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Sam Farmer ON THE NFL : NFL | WEEK 1

Favre up, Brady out

The two stars go in different directions as several quarterbacks have a strange day of highs and lows

September 08, 2008|Sam Farmer

Brett Favre has two good touchdown passes to build on.

Tom Brady might not have two good legs to stand on -- and could be done for the season.

The two star quarterbacks found themselves on the opposite ends of the emotional spectrum Sunday, as Favre helped the New York Jets to victory at Miami, and New England's Brady had to be helped off the field against Kansas City with what multiple reports say is a torn anterior cruciate ligament.

Midway through the first quarter, Brady dropped into the pocket and was hit low by Chiefs safety Bernard Pollard. The star quarterback, the league's reigning most valuable player, lay on the turf clutching his knee before limping off the field between two trainers.

Brady, who has started 128 consecutive games, disappeared into the locker room and never came back.

It was Matt Cassel who went on to lead the Patriots to a 17-10 victory. So the franchise that nearly pulled off a perfect record last season could be relying on a quarterback with freakishly pristine credentials.

Cassel: zero starts in college, zero starts in the pros.

Once a clipboard-holding understudy to Carson Palmer then Matt Leinart at USC, Cassel probably will be the starter Sunday when the Patriots play at the Jets. But on "Sunday Night Football," NBC's Al Michaels said the Patriots today will work out free agent Chris Simms.

To say Cassel never notched a start for the Trojans isn't exactly accurate; he did start a game in 2001 . . . at H-back.

But with all the weirdness Sunday, especially at the quarterback position, it prompted the question: What in the H-back was going on?

Check out what happened in Baltimore, where Ravens rookie Joe Flacco upstaged Cincinnati's Palmer, who generated just 99 yards passing in a 17-10 defeat. It was the first time Palmer played a complete game and failed to rack up triple-digit passing yards since Dec. 11, 2005, when he threw for 93 in a windstorm against Cleveland.

This time, he could have used a little help from his friends. The Bengals receiver formerly known as Chad Johnson -- who recently legally changed his surname to "Ocho Cinco" to match his jersey number -- did next to nada, catching one pass for 22 yards.

"We got beat and we got outplayed. . . . It's a pretty sick feeling," Palmer said.

No more sick than the Detroit Lions must have felt than when Atlanta rookie Matt Ryan dropped back and threw the very first pass of his career . . . for a 62-yard touchdown play to Michael Jenkins.

If they hadn't already, the Falcons officially slammed the door on the Michael Vick era with a 34-21 pounding of the Lions that included a 220-yard, two-touchdown performance by new Atlanta running back Michael Turner. In all, the Falcons rushed for a team-record 318 yards.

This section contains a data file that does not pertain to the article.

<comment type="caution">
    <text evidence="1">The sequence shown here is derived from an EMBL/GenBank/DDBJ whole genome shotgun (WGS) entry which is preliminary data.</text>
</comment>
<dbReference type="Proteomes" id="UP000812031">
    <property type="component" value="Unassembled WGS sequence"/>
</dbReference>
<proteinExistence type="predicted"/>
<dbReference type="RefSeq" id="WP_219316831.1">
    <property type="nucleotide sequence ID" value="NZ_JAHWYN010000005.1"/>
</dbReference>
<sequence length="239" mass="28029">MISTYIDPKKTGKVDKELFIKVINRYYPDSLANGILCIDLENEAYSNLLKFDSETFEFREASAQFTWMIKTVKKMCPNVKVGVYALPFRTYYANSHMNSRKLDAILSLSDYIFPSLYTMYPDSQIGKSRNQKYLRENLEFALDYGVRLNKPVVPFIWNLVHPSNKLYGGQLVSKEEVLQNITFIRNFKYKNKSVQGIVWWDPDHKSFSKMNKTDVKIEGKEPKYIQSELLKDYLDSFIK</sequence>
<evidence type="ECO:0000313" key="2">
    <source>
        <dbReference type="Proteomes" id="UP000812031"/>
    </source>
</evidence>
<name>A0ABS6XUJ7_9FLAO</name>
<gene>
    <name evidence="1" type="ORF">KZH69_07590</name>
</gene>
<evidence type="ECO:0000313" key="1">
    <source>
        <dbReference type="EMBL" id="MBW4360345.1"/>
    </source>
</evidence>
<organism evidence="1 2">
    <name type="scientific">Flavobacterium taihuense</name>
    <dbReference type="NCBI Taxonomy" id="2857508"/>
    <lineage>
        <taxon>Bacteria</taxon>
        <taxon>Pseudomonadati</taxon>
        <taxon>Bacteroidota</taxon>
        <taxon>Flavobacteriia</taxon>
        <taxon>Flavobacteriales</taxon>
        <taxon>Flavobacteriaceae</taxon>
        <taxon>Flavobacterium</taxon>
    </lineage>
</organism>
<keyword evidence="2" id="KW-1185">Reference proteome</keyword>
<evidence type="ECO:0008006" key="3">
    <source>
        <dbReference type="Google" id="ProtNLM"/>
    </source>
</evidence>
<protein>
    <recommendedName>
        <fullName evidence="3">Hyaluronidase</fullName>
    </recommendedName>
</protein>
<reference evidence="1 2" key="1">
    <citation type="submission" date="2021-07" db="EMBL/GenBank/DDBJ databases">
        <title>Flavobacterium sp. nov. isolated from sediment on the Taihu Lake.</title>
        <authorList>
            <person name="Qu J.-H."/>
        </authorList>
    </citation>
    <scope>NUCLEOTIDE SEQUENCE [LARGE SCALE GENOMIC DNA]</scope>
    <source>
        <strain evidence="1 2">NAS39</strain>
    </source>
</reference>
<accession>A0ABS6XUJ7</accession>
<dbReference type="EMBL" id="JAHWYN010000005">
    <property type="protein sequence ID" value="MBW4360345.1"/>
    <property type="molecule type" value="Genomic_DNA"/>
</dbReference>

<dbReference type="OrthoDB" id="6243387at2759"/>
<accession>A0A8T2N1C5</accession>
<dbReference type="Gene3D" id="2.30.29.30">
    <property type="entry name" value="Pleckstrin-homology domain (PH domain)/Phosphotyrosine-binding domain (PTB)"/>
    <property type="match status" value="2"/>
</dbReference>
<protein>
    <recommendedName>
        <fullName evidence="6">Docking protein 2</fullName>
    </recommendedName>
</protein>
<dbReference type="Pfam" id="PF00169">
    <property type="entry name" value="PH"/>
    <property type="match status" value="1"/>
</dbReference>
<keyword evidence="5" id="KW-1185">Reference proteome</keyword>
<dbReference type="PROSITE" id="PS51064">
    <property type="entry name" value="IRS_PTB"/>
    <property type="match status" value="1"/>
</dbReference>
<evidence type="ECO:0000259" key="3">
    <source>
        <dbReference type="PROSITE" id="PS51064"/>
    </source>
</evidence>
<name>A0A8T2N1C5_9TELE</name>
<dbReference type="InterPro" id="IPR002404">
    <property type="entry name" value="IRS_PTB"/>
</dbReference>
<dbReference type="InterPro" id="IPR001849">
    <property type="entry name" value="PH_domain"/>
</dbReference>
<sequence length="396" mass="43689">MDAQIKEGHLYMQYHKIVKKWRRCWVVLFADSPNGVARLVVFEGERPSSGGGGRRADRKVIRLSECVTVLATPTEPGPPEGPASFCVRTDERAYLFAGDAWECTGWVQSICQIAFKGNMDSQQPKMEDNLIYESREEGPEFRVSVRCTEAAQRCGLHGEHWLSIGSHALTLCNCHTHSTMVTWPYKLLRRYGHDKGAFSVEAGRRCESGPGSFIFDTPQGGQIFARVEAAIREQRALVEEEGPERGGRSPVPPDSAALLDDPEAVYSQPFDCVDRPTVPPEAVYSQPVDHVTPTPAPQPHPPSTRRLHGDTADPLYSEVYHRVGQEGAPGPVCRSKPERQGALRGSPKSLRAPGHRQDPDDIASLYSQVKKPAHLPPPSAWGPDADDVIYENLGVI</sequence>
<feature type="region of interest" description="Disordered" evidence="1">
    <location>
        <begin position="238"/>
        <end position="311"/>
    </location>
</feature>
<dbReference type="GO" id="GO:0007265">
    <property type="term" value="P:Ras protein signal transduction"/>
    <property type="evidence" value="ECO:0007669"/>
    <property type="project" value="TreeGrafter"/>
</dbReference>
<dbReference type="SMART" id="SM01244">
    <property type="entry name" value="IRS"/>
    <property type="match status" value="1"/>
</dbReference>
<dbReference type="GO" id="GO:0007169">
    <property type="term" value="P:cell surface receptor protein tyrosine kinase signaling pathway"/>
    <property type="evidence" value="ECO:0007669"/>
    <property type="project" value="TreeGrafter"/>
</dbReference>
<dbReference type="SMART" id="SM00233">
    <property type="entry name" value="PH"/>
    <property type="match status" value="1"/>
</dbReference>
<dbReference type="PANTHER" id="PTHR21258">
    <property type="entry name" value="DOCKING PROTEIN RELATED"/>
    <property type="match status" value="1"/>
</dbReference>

Not only did Ryan and Flacco win their debuts, but they are the first rookie quarterbacks to start openers since Baltimore's Kyle Boller in 2003.

Turner said Ryan, the third overall pick out of Boston College, didn't seem like a rookie at all.

"He took control of the huddle," the running back said. "He made all the right calls. He was a real drill sergeant out there. He was letting everyone know he was in control."

In Philadelphia, meanwhile, Donovan McNabb let everyone know he's not done. Not by a long shot. He threw for 361 yards and three touchdowns in a 38-3 trouncing of St. Louis. The offense rolled up a staggering 522 yards.

McNabb has taken a beating in recent years, with a sports hernia and various injuries to his knee, ankle and thumb. He hasn't played an injury-free season since directing the Eagles to the Super Bowl in 2004.

Then, there's Favre, the most durable quarterback in NFL history.

He threw a 56-yard touchdown pass early in the game. Later, with their kicker hurt, the Jets went for it on fourth and 13 at the Miami 22-yard line. Favre dropped back and threw for another touchdown.

Yes, he's happy he's back.

"I know I made the right decision," he told reporters. "I'm a New York Jet. I don't know about a native New Yorkian, or however you say it. Hey, I'm happy to be a Jet."

His timing is impeccable. The Jets play host to the Patriots on Sunday, and the bad blood between the franchises has never run thicker. It was the Jets, remember, who tipped off the NFL about New England's videotaping of hand signals.

Now, Favre is on a roll, Brady is on crutches, and Cassel -- or maybe Simms -- is on the spot.

The native "New Yorkians" are restless.


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